When working on classification problems in Machine Learning, there are a number of useful evaluation metrics like accuracy, precision, recall, AUC/ROC, etc. Here are the mathematical forumula for these metrics:

\[Precision = \frac{TP}{TP + FP} \]

\[Recall (TPR) = \frac{TP}{TP + FN}\]

\[Accuracy = \frac{TP + TN}{TP + TN + FP + FN} \]

\[Fall Out (FPR) = \frac{FP}{TN + FP} \]

- TP = True Positives, i.e., the number of
**positive**instances classified as*positive*. - TN = True Negatives, i.e., the number of
**negative**instances classified as*negative*. - FP = False Positives, i.e., the number of
**negative**instances mis-classified as*positive*. - FN = False Negatives, i.e., the number of
**positive**instances mis-classified as*negative*.

I don't know about you, but I have a hard time remembering these formulae. Being more of a visual learner, I really loved the graphic on Wikipedia, but it does not visualize all the different metrics. So inspired by that graphic, I made some of my own.

In the picture above, the rectangle is the entire dataset. The solid green side are all **positive** instances and the solid red side are all the **negative** instances. The circle is the set that was classified as *positive*, correspondingly everything outside the circle was classified as *negative*. While the above picture does not show False Negatives and True Negatives, it is easy enough to see that False Negatives are represented by the solid green part that is outside the circle, and that True Negatives are the solid red part that is outside the circle.

Here are the above formula in pictures -

## AUC/ROC

There are a number of good blog posts that explain Area Under the Curve and Receiver Operator Characteristics, but somehow they never gave me the complete picture. So here is my own explanation:

AUC is a single metric that represents the "quality" of a classifier. There are two concepts in AUC that go hand-in-hand. One is the concept of a **classifier** which here is a system that given an instance will output the probability that it is *positive*. The second concept is that of a **threshold** which is used by the final application. The final application gets an instance along with the positive probability. It then applies the threshold, if the probability is above that threshold, the instance is classified as *positive* otherwise it is classified as *negative*. As can be seen in the illustrations below, the same classifier can result in different classifications depending on which threshold is used.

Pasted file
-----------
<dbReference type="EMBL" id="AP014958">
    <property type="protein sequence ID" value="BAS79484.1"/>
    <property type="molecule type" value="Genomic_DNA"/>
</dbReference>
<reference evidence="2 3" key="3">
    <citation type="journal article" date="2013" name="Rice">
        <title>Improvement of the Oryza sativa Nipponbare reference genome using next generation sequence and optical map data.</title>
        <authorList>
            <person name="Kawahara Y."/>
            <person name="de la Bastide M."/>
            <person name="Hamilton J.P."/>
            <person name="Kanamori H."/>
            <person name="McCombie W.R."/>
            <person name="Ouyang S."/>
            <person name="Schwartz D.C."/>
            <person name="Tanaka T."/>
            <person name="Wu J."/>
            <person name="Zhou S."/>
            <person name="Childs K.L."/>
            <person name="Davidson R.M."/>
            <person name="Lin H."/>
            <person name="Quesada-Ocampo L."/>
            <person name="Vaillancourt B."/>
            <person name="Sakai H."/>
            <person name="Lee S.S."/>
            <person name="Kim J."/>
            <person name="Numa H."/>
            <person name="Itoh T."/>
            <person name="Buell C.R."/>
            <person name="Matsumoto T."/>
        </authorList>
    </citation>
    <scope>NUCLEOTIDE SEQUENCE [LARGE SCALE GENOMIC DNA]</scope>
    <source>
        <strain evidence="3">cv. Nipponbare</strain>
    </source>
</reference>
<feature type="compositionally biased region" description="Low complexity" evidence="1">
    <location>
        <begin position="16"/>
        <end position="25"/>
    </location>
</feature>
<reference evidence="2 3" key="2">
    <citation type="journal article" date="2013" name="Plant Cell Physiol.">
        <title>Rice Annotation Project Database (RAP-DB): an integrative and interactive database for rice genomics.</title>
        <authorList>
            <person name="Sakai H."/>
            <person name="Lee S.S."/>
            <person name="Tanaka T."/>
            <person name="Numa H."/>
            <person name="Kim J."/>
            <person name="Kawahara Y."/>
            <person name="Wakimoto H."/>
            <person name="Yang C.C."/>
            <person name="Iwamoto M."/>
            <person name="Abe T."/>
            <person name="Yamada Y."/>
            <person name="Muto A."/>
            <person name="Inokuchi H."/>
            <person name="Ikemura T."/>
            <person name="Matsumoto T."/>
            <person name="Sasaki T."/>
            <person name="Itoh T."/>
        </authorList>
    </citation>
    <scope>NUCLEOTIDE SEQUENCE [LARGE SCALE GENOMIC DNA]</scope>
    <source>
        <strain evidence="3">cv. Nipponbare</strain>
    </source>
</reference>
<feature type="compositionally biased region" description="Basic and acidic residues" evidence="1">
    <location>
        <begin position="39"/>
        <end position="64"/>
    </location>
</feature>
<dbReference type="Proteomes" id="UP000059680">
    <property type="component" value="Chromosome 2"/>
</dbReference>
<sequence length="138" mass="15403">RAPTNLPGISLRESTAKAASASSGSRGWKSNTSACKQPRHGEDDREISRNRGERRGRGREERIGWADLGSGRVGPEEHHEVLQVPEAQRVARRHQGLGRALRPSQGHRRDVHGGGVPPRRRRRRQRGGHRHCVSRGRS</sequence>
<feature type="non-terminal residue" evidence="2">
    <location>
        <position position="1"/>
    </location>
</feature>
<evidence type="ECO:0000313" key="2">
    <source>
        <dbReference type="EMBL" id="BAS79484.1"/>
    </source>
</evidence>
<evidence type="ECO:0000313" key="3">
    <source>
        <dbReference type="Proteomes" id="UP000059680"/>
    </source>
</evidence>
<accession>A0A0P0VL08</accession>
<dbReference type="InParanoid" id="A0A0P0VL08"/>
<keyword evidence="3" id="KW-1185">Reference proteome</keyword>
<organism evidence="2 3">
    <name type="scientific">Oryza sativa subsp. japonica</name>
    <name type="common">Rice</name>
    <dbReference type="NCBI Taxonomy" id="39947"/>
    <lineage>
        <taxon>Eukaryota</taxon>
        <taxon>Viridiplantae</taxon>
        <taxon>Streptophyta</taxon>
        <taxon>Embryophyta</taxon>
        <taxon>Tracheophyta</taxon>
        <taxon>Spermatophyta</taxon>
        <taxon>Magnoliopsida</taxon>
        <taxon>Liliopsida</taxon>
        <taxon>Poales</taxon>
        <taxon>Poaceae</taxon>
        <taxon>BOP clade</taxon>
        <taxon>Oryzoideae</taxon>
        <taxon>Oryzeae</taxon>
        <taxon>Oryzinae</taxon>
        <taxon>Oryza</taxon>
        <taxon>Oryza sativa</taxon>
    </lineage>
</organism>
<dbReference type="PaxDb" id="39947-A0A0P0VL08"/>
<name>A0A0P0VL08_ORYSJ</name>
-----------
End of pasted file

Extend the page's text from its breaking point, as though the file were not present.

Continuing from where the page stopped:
I like to think of AUC as a metric that takes away the effect of the threshold and tries to tell us whether the pure probabilities outputted by the classifier are good or not.

The horizontal line represents the probability with which the classifier thinks an instance is positive or negative. The solid red and green boxes represent "positive" and "negative" instances. This is a pretty good classifier, all the negative instances have lower probabilities and all the positive instances have higher probailities. But there are some instances that it is not too sure of so they are hovering around 0.5.

In the first illustration, a high threshold of 0.7 is chosen, so everything that has a probability greater than 0.7 is classified as *positive*, represented by the slanted bright green lines. Everything lower than 0.7 is classified as *negative*. In the second illustration, a low threshold of 0.3 is chosen resulting in different final classifications.

Lets calculate all the metrics for both the thresholds -

For threshold of 0.7

\[Accuracy = \frac{8}{10} = 0.8\]

\[Precision = \frac33 = 1 \]

\[Recall (TPR) = \frac35 = 0.6\]

\[Fall Out (FPR) = 0 \]

For threshold of 0.3

\[Accuracy = \frac{5+3}{10} = \frac{8}{10} = 0.8\]

\[Precision = \frac57 = 0.71\]

\[Recall (TPR) = \frac55 = 1\]

\[Fall Out (FPR) = \frac25 = 0.4\]

If we keep increasing the threshold the FPR remains 0, but the TPR will keep decreasing. On the other hand, if we keep decreasing the threshold, the FPR will keep increasing, but the TPR will remain at 1.

For AUC we just need the TPR and FPR. Both these thresholds gave us two points on the AUC curve for this particular classifier - (0, 0.6) and (0.4, 1). The complete AUC curve for this classifier is built from computing the TPR and FPR for a lot of different thresholds. The area under this curve is then called the AUC for this classifier. This single number is then taken as a measure of quality for this classifier. For a different classifer, the TPR and FPR are evaluated for a bunch of thresholds and the curve plotted with these values resulting in a different AUC.

Photo by Scott Webb on Unsplash